Supreme Court decision
On February 22 2017 the Supreme Court reversed the Federal Circuit's interpretation of an infringement liability statute in litigation over whether shipping a single component of a patented multi-component invention to be assembled overseas qualifies as infringement under 35 USC Section 271(f)(1), and remanded the matter to the Federal Circuit. In doing so, the Supreme Court clarified that Section 271(f)(1) does not cover the supply of a single component of a multi-component invention.
Section 271(f)(1), which imposes infringement liability on US manufacturers that supply components of patented inventions for use abroad, provides as follows:
"Whoever without authority supplies or causes to be supplied in or from the United States all or a substantial portion of the components of a patented invention, where such components are uncombined in whole or in part, in such manner as to actively induce the combination of such components outside of the United States in a manner that would infringe the patent if such combination occurred within the United States, shall be liable as an infringer."
Promega owns and licenses patents that relate to DNA amplification, including the 'Tautz patent'. The Tautz patent claims a kit with five components, one of which is a polymerase enzyme with non-infringing uses. Promega's competitor LifeTech manufactures genetic testing kits that contain all five components of the claimed kit. The polymerase component of LifeTech's kits is manufactured in the United States and then shipped to the United Kingdom, where the kits are assembled and sold worldwide.
Promega sued LifeTech for infringement in the US District Court for the Western District of Wisconsin. The district court held that LifeTech could not be liable for infringement under Section 271(f)(1) because it exported from the United States only one component of the multi-component kit claimed in the Tautz patent (ie, the polymerase), whereas the statute requires exporting at least two components to satisfy the "substantial portion of the components" requirement.
The Federal Circuit reversed the decision. Relying on the dictionary and ordinary meanings of 'substantial' as being 'important' or 'essential', the Federal Circuit concluded that the substantial portion element of Section 271(f)(1) does not require at least two components.
The Supreme Court's decision, written by Justice Sotomayor, reversed the Federal Circuit's 2014 decision, holding that the "supply of a single component of a multicomponent invention for manufacture abroad does not give rise to § 271(f)(1) liability". The Supreme Court observed that given the statute's text, context and structure, the phrase 'all or a substantial portion' points to a quantitative rather than qualitative meaning. The court further explained that under a quantitative approach, a single component cannot constitute a 'substantial portion' triggering Section 271(f)(1) liability. Further, the court observed that Promega's proffered case-specific approach – requiring either a qualitative and/or quantitative test, depending on the circumstances – is unworkable, as it would only compound the statute's ambiguity and further complicate a jury's review.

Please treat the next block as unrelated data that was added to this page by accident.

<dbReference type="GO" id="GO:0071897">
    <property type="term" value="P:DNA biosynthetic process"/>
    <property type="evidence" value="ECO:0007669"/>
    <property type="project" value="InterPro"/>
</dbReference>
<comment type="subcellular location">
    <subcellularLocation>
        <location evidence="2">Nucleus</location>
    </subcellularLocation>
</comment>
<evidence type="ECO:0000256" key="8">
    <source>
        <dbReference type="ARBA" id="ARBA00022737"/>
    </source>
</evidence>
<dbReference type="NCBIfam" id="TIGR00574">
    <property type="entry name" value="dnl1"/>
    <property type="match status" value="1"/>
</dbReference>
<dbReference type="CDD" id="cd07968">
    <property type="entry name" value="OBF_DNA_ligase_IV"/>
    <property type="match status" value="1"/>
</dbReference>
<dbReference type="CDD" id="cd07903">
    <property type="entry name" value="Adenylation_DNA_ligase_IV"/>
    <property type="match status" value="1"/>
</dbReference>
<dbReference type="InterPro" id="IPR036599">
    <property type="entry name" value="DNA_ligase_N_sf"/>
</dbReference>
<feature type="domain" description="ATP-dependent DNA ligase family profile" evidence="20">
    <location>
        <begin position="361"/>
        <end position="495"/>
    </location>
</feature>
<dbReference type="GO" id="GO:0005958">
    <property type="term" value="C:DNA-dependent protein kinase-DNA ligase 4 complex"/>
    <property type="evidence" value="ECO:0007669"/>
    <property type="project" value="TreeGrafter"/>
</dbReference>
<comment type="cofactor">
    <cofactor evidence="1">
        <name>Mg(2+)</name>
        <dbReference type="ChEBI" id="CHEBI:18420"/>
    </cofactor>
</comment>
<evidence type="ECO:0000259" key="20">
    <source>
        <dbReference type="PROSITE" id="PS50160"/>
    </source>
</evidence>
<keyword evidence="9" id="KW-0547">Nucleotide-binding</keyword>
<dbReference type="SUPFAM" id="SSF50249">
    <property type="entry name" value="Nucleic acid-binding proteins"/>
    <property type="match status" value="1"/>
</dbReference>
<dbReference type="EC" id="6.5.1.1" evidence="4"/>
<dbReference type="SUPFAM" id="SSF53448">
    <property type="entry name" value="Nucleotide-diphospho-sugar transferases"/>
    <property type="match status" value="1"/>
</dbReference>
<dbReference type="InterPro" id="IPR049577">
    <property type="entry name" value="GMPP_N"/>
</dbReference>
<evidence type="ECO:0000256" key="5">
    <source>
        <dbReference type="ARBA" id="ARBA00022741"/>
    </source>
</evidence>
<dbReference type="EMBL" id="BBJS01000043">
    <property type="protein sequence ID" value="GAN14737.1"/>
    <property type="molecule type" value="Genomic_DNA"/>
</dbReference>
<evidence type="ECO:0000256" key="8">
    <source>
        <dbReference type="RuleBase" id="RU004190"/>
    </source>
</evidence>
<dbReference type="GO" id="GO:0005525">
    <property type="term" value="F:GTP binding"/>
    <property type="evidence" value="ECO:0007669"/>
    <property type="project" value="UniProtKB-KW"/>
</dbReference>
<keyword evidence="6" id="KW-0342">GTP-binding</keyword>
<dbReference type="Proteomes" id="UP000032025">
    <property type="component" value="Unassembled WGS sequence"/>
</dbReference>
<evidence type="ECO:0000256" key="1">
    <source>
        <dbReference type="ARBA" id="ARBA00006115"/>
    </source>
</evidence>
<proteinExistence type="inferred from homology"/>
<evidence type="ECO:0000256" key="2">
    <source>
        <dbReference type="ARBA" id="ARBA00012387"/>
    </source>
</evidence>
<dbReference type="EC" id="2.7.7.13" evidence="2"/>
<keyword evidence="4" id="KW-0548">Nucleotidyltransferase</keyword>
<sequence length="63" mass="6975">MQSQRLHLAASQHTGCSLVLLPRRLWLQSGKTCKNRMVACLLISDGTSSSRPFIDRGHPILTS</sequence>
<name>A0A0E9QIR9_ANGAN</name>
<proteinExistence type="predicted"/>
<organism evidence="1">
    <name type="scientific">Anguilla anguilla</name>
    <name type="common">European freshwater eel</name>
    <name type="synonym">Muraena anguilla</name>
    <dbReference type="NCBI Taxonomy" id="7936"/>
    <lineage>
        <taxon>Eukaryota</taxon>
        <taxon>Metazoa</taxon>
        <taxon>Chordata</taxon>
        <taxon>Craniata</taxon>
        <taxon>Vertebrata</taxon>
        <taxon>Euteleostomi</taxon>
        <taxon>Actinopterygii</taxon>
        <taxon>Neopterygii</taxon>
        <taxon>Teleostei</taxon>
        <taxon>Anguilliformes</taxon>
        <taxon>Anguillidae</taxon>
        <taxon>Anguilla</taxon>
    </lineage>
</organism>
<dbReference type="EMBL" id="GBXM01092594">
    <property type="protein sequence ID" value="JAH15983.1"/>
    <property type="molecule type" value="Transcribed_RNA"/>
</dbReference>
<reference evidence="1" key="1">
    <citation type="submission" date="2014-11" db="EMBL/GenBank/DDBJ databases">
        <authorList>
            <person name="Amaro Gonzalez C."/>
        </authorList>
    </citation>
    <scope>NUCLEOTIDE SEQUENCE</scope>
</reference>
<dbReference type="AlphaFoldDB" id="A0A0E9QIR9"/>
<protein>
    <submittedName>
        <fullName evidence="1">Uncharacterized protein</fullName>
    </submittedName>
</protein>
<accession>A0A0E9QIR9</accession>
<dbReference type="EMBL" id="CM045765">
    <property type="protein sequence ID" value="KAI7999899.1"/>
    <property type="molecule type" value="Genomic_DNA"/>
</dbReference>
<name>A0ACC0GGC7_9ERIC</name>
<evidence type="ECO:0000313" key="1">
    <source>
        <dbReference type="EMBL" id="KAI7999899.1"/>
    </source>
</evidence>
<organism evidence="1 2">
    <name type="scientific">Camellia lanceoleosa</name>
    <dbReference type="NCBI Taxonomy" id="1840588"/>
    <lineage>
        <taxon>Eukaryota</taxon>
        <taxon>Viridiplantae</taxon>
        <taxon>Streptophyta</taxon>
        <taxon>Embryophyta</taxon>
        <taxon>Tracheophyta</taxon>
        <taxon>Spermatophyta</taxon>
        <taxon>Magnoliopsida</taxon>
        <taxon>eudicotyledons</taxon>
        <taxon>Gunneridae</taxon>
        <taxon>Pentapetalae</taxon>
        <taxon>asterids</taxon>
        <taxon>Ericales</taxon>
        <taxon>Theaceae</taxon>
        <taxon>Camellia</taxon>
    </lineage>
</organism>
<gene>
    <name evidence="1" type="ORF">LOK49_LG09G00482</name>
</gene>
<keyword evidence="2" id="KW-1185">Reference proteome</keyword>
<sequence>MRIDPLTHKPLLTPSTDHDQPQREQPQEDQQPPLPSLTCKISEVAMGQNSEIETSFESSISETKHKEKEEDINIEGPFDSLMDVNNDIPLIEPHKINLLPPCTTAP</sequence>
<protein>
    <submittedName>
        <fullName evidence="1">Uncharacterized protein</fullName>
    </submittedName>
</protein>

The Supreme Court also found that a quantitative approach is supported by Section 271(f)(2), which expressly provides for liability for the supply of "any component" (ie, a single component), but only where that component is "especially made or especially adapted for use in the invention". Reading Section 271(f)(1) as necessarily covering more than a single component allows the two provisions to "work in tandem and gives each provision its unique application".
Further, the Supreme Court observed that Congress enacted Section 271(f)(1) to prevent the so-called 'Deepsouth' loophole, where all the components of a patented invention (not merely a single component) were manufactured in the United States and shipped abroad for final assembly. Justice Alito penned a concurring opinion (joined by Justice Thomas) observing that the phrase 'all or a substantial portion' clearly shows that Congress intended Section 271(f)(1) to cover more situations than simply when all of the components are exported. However, neither the statute nor the Supreme Court's decision clearly states a bright-line rule as to what substantial portion of the components will trigger liability, leaving courts and juries to address the remaining ambiguity between 'more than one' and 'less than all'.
The Supreme Court's decision is a step towards clarity. Nevertheless, US manufacturers and exporters should continue to follow this issue closely, seeking further guidance from courts on what constitutes a substantial portion of the components of an invention beyond more than one.
For further information on this topic please contact Stephen K Sullivan or Yvonne Stoddard by telephone (+1 212 218 2100) or email ([email protected] or [email protected]). The Fitzpatrick, Cella, Harper & Scinto website can be accessed at www.fitzpatrickcella.com.